Part 1: A Prime Sieve Formulated as a Lazy Stream

Due: 11:59pm Wednesday, Dec 16, 2020


Write a (functional) Java program that constructs primes, the lazy inifinite stream of prime numbers 2, 3, 5, 7, ... where numbers are represented using Java type int.  Ignore the fact that the int type only supports integer values less than 2^31.  We will only compute the first few thousand primes, so no one will notice.  Obviously such a program could easily be generalized to use type long or the unbounded integer type java.math.BigInteger.  The support file provides the interface IntStream which is the root of a composite class hierarchy supporting lazy streams of int, including  methods to print finite ones in conventional Lisp-like notation.  The formulation of streams supported in Java starting with Java 8 is not functional.  Simple operations like extracting the first element of a stream or the length of a finite stream destroy the stream.  Consequently, we must develop our own IntStream library from scratch.  Fortunately, it is not very difficult and requires comparatively little code.  The equivalent program in Haskell (generalized to unbounded integers) is simply

primes = filterPrime [2..]
  where filterPrime (p:xs) =
          p : filterPrime [x | x <- xs, x `mod` p /= 0]

Of course, Haskell has built-in support for lazy streams and the recursive definition of functions (like filterprime) using pattern matching all supported by an aggressive optimizing compiler.  Your task is to extend the provided code to support a static final field called primes in the top-level interface IntStream bound to the lazy infinite stream of primes (ignoring the fact that int arithmetic will overflow when numbers get too large.  You also need to augment the JUnit test file (compatible with JUnit 4 as provided by DrJava) to further test your code.  You may assume that all of the provided code is correct. [Please tell us if you discover any bugs!]  You do not need to test any of the methods in the IntStream interface provided by the original version of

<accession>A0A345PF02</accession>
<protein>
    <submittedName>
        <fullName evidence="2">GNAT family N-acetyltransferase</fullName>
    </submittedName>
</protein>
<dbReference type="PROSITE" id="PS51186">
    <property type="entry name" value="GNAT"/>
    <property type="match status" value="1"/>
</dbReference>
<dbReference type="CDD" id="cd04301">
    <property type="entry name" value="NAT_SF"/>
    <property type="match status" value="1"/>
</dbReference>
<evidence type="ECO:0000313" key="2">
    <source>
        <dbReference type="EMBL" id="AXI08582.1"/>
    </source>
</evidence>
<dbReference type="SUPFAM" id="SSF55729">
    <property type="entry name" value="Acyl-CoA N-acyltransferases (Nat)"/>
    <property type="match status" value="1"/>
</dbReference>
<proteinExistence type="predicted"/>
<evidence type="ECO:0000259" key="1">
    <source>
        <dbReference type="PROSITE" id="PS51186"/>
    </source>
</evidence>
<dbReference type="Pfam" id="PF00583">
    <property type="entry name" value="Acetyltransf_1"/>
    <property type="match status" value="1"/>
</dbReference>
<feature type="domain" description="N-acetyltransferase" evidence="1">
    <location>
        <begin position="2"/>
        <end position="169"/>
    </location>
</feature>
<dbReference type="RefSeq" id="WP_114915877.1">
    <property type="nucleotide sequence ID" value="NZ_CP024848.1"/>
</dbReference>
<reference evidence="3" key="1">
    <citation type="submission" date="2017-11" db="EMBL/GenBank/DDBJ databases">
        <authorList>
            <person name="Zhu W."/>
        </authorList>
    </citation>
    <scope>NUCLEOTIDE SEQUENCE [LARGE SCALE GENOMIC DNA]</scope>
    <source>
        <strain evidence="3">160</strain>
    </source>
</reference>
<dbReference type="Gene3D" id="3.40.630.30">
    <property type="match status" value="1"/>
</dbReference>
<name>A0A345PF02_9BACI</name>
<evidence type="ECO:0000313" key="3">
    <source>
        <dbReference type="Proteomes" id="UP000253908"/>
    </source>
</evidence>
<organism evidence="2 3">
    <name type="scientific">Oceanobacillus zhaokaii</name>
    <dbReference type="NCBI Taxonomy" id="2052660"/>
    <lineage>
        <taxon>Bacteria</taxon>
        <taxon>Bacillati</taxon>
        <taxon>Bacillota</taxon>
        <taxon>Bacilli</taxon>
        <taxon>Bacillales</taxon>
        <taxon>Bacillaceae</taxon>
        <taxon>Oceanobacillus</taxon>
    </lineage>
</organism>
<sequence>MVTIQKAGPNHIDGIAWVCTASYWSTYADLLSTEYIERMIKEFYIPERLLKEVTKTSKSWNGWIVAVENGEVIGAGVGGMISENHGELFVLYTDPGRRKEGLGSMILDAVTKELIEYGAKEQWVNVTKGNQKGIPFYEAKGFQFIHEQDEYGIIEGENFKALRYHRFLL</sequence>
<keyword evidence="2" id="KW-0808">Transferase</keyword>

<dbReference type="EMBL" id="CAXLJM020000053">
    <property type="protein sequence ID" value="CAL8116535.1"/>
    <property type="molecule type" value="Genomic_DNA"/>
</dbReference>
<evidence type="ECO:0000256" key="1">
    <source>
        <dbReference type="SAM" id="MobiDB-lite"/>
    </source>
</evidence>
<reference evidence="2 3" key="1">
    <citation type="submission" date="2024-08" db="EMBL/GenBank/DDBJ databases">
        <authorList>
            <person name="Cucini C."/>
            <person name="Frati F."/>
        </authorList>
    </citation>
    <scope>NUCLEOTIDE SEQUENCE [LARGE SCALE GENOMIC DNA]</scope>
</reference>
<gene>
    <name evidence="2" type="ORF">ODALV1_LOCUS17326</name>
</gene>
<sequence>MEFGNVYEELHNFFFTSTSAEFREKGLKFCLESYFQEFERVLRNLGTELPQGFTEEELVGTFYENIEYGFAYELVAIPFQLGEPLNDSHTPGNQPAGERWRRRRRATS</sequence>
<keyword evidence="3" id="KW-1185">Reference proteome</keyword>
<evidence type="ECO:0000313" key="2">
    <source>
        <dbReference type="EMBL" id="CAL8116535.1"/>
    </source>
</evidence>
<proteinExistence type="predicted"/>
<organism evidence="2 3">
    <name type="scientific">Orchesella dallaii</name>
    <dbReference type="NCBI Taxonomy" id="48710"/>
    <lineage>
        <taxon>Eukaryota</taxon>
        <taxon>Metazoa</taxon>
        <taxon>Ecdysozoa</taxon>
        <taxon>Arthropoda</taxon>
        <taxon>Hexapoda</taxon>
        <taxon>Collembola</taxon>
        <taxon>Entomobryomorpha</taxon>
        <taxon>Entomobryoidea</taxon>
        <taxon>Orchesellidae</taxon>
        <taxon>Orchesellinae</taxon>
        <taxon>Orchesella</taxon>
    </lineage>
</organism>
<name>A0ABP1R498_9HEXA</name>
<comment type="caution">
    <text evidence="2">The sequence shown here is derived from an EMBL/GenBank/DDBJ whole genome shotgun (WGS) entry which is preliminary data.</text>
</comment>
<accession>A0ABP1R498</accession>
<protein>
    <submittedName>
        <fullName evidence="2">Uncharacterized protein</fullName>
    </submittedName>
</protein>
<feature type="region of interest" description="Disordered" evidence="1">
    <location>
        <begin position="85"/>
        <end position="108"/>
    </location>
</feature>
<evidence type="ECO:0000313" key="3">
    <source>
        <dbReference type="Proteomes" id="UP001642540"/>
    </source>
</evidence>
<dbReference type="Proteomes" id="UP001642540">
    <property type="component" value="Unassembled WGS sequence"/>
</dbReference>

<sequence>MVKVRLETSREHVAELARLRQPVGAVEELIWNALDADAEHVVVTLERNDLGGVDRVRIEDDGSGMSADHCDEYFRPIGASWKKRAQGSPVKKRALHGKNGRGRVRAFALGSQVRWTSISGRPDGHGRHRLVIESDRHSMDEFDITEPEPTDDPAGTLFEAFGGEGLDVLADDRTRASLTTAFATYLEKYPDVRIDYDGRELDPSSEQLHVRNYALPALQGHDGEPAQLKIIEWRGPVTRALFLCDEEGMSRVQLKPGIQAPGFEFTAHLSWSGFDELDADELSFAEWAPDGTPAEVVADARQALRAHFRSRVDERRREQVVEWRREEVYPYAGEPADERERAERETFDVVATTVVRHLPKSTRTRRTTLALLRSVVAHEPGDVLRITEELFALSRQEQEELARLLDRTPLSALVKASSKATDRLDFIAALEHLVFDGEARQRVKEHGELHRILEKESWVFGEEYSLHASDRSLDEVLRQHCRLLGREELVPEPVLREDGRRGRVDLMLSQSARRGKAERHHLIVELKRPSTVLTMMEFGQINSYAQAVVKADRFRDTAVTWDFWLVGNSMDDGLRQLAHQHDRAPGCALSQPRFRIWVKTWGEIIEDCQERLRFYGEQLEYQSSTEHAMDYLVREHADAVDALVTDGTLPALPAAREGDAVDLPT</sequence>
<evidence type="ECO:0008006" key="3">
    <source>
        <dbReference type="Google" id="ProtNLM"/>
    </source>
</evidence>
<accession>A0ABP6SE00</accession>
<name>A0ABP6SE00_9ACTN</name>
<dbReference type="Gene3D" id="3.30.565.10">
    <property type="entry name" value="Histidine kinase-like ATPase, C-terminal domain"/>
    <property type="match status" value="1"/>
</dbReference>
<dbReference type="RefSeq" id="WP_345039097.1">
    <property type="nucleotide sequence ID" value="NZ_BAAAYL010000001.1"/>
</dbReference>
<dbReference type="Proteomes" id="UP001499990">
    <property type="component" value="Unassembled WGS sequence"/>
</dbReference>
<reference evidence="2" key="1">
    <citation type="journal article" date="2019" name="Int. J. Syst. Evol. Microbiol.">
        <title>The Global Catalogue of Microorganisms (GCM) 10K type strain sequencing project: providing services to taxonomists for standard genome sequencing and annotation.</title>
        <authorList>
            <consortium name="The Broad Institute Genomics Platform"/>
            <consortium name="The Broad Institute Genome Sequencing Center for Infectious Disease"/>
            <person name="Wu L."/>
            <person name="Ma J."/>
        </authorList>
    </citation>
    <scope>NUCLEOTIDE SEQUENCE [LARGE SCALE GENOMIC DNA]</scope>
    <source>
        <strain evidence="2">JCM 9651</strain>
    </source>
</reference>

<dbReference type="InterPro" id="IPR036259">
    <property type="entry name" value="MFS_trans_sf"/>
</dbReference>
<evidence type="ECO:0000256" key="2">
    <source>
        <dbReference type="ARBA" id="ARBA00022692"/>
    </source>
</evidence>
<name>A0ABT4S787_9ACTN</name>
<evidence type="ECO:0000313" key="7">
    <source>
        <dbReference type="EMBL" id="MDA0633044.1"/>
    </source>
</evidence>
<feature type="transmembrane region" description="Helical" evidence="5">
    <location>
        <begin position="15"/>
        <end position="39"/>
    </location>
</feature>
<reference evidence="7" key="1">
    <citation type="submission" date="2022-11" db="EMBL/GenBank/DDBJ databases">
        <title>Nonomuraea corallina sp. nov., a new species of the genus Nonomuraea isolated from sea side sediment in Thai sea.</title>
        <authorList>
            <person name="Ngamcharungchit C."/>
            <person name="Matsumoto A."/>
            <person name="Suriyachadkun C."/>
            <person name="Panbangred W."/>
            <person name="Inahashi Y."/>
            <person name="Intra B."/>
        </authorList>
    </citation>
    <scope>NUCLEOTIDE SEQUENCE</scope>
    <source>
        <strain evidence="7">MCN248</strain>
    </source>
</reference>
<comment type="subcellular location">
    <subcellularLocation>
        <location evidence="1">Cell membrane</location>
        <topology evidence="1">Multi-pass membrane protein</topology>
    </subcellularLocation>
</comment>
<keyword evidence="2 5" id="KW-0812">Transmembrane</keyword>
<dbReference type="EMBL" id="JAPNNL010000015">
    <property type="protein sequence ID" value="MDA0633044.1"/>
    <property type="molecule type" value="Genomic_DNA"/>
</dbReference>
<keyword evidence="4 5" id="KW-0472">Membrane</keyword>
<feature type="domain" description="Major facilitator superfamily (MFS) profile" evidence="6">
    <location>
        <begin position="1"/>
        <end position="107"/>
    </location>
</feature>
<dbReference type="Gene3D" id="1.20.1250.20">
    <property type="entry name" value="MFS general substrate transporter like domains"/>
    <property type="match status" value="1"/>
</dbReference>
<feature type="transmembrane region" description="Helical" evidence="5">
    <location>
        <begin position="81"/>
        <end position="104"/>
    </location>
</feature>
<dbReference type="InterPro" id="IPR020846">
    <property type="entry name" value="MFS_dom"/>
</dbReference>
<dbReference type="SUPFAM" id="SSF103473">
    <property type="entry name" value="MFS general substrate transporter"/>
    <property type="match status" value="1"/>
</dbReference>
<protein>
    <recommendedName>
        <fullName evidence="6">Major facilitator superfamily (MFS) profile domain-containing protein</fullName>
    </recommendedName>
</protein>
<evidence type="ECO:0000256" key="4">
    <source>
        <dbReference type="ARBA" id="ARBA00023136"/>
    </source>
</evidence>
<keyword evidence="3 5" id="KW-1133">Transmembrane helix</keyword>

If the course staff makes any enhancements to the support code files and, we will post messages to that effect to Piazza.


Java is strictly a call-by-value language and lacks macros, so we are going to have to wrap the stream argument in a "cons" construction in a suspension (an object with a method to evaluate it and a cell to store that value).  This will make translating the simple Haskell code above more cumbersome.  There is a price to writing functional code in Java, a language not intended to support lazy evaluation.  In Racket/Scheme, we would make the stream cons operation a macro that automatically performs the wrapping.


Inside the svn directory<netid>/, create a directory JavaProject and put your modified files and in that folder.